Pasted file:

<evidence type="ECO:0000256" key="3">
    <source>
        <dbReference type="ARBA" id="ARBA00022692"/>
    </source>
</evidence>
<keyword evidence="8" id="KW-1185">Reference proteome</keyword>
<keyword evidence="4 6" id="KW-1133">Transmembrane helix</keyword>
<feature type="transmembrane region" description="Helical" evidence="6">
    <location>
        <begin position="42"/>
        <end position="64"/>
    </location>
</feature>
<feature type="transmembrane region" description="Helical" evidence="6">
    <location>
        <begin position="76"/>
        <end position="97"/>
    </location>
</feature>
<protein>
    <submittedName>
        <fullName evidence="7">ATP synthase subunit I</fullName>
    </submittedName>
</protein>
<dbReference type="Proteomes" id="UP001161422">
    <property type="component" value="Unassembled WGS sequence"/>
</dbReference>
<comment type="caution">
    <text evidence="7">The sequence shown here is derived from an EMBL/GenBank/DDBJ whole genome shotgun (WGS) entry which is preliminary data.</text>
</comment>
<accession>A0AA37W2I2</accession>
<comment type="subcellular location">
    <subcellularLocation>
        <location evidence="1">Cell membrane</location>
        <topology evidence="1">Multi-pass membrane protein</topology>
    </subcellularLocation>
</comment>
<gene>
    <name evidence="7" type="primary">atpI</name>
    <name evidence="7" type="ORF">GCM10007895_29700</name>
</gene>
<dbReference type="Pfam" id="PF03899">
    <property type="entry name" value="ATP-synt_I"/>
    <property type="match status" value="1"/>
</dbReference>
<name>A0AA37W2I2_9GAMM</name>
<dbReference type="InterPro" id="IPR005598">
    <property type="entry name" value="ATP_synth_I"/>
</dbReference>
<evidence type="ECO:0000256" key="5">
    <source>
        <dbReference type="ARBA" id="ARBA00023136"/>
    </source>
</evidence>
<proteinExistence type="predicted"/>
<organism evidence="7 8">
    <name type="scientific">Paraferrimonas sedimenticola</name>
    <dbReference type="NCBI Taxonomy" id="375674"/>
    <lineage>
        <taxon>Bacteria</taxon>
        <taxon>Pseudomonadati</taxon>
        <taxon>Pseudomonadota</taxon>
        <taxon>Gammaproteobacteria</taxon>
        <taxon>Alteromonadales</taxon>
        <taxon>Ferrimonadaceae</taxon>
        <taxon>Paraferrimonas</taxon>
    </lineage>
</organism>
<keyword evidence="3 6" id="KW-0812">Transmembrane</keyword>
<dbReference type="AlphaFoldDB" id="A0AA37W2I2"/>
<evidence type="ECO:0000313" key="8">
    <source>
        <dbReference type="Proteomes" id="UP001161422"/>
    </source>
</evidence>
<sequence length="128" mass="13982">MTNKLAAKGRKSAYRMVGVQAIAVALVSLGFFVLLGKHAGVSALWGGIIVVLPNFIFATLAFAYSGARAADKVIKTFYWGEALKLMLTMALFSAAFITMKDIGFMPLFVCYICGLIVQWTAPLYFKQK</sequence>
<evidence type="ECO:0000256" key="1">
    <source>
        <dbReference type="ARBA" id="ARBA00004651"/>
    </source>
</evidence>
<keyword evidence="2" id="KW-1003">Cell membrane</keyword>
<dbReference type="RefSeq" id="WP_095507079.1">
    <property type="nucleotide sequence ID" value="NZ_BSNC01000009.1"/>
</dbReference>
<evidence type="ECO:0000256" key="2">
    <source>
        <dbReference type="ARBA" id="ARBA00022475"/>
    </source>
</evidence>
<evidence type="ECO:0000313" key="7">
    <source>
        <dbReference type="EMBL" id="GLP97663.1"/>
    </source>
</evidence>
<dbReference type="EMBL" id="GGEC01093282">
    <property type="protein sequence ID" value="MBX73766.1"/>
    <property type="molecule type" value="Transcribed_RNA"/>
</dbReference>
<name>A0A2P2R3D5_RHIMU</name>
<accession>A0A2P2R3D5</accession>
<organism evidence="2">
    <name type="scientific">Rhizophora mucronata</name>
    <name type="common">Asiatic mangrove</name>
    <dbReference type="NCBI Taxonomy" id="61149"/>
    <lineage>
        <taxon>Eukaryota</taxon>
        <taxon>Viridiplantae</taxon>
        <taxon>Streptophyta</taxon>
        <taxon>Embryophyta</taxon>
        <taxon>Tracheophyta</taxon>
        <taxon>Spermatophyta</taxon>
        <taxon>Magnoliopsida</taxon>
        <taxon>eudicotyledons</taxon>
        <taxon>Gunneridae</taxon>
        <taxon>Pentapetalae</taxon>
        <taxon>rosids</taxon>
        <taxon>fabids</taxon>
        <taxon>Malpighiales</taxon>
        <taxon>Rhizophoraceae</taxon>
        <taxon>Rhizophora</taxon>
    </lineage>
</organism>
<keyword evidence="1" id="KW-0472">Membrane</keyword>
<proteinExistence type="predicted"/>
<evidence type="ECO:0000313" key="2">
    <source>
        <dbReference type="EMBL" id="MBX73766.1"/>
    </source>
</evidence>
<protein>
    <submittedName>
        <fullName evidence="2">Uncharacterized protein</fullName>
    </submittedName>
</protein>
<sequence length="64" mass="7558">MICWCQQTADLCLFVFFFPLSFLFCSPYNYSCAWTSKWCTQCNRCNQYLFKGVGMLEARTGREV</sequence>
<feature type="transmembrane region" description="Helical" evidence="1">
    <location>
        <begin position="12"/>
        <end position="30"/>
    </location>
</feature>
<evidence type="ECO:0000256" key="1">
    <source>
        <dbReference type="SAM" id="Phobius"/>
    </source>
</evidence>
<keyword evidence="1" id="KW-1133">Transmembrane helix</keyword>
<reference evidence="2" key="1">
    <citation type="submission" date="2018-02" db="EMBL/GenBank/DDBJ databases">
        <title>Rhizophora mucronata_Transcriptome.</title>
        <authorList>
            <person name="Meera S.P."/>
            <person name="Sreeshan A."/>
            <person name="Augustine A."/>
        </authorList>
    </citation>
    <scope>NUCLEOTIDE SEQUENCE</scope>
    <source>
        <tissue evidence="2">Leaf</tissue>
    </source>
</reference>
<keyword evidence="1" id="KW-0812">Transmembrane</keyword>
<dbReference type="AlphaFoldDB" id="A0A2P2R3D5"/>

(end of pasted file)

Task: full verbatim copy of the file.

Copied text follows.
<evidence type="ECO:0000256" key="3">
    <source>
        <dbReference type="ARBA" id="ARBA00022692"/>
    </source>
</evidence>
<keyword evidence="8" id="KW-1185">Reference proteome</keyword>
<keyword evidence="4 6" id="KW-1133">Transmembrane helix</keyword>
<feature type="transmembrane region" description="Helical" evidence="6">
    <location>
        <begin position="42"/>
        <end position="64"/>
    </location>
</feature>
<feature type="transmembrane region" description="Helical" evidence="6">
    <location>
        <begin position="76"/>
        <end position="97"/>
    </location>
</feature>
<protein>
    <submittedName>
        <fullName evidence="7">ATP synthase subunit I</fullName>
    </submittedName>
</protein>
<dbReference type="Proteomes" id="UP001161422">
    <property type="component" value="Unassembled WGS sequence"/>
</dbReference>
<comment type="caution">
    <text evidence="7">The sequence shown here is derived from an EMBL/GenBank/DDBJ whole genome shotgun (WGS) entry which is preliminary data.</text>
</comment>
<accession>A0AA37W2I2</accession>
<comment type="subcellular location">
    <subcellularLocation>
        <location evidence="1">Cell membrane</location>
        <topology evidence="1">Multi-pass membrane protein</topology>
    </subcellularLocation>
</comment>
<gene>
    <name evidence="7" type="primary">atpI</name>
    <name evidence="7" type="ORF">GCM10007895_29700</name>
</gene>
<dbReference type="Pfam" id="PF03899">
    <property type="entry name" value="ATP-synt_I"/>
    <property type="match status" value="1"/>
</dbReference>
<name>A0AA37W2I2_9GAMM</name>
<dbReference type="InterPro" id="IPR005598">
    <property type="entry name" value="ATP_synth_I"/>
</dbReference>
<evidence type="ECO:0000256" key="5">
    <source>
        <dbReference type="ARBA" id="ARBA00023136"/>
    </source>
</evidence>
<proteinExistence type="predicted"/>
<organism evidence="7 8">
    <name type="scientific">Paraferrimonas sedimenticola</name>
    <dbReference type="NCBI Taxonomy" id="375674"/>
    <lineage>
        <taxon>Bacteria</taxon>
        <taxon>Pseudomonadati</taxon>
        <taxon>Pseudomonadota</taxon>
        <taxon>Gammaproteobacteria</taxon>
        <taxon>Alteromonadales</taxon>
        <taxon>Ferrimonadaceae</taxon>
        <taxon>Paraferrimonas</taxon>
    </lineage>
</organism>
<keyword evidence="3 6" id="KW-0812">Transmembrane</keyword>
<dbReference type="AlphaFoldDB" id="A0AA37W2I2"/>
<evidence type="ECO:0000313" key="8">
    <source>
        <dbReference type="Proteomes" id="UP001161422"/>
    </source>
</evidence>
<sequence length="128" mass="13982">MTNKLAAKGRKSAYRMVGVQAIAVALVSLGFFVLLGKHAGVSALWGGIIVVLPNFIFATLAFAYSGARAADKVIKTFYWGEALKLMLTMALFSAAFITMKDIGFMPLFVCYICGLIVQWTAPLYFKQK</sequence>
<evidence type="ECO:0000256" key="1">
    <source>
        <dbReference type="ARBA" id="ARBA00004651"/>
    </source>
</evidence>
<keyword evidence="2" id="KW-1003">Cell membrane</keyword>
<dbReference type="RefSeq" id="WP_095507079.1">
    <property type="nucleotide sequence ID" value="NZ_BSNC01000009.1"/>
</dbReference>
<evidence type="ECO:0000256" key="2">
    <source>
        <dbReference type="ARBA" id="ARBA00022475"/>
    </source>
</evidence>
<evidence type="ECO:0000313" key="7">
    <source>
        <dbReference type="EMBL" id="GLP97663.1"/>
    </source>
</evidence>
<dbReference type="EMBL" id="GGEC01093282">
    <property type="protein sequence ID" value="MBX73766.1"/>
    <property type="molecule type" value="Transcribed_RNA"/>
</dbReference>
<name>A0A2P2R3D5_RHIMU</name>
<accession>A0A2P2R3D5</accession>
<organism evidence="2">
    <name type="scientific">Rhizophora mucronata</name>
    <name type="common">Asiatic mangrove</name>
    <dbReference type="NCBI Taxonomy" id="61149"/>
    <lineage>
        <taxon>Eukaryota</taxon>
        <taxon>Viridiplantae</taxon>
        <taxon>Streptophyta</taxon>
        <taxon>Embryophyta</taxon>
        <taxon>Tracheophyta</taxon>
        <taxon>Spermatophyta</taxon>
        <taxon>Magnoliopsida</taxon>
        <taxon>eudicotyledons</taxon>
        <taxon>Gunneridae</taxon>
        <taxon>Pentapetalae</taxon>
        <taxon>rosids</taxon>
        <taxon>fabids</taxon>
        <taxon>Malpighiales</taxon>
        <taxon>Rhizophoraceae</taxon>
        <taxon>Rhizophora</taxon>
    </lineage>
</organism>
<keyword evidence="1" id="KW-0472">Membrane</keyword>
<proteinExistence type="predicted"/>
<evidence type="ECO:0000313" key="2">
    <source>
        <dbReference type="EMBL" id="MBX73766.1"/>
    </source>
</evidence>
<protein>
    <submittedName>
        <fullName evidence="2">Uncharacterized protein</fullName>
    </submittedName>
</protein>
<sequence length="64" mass="7558">MICWCQQTADLCLFVFFFPLSFLFCSPYNYSCAWTSKWCTQCNRCNQYLFKGVGMLEARTGREV</sequence>
<feature type="transmembrane region" description="Helical" evidence="1">
    <location>
        <begin position="12"/>
        <end position="30"/>
    </location>
</feature>
<evidence type="ECO:0000256" key="1">
    <source>
        <dbReference type="SAM" id="Phobius"/>
    </source>
</evidence>
<keyword evidence="1" id="KW-1133">Transmembrane helix</keyword>
<reference evidence="2" key="1">
    <citation type="submission" date="2018-02" db="EMBL/GenBank/DDBJ databases">
        <title>Rhizophora mucronata_Transcriptome.</title>
        <authorList>
            <person name="Meera S.P."/>
            <person name="Sreeshan A."/>
            <person name="Augustine A."/>
        </authorList>
    </citation>
    <scope>NUCLEOTIDE SEQUENCE</scope>
    <source>
        <tissue evidence="2">Leaf</tissue>
    </source>
</reference>
<keyword evidence="1" id="KW-0812">Transmembrane</keyword>
<dbReference type="AlphaFoldDB" id="A0A2P2R3D5"/>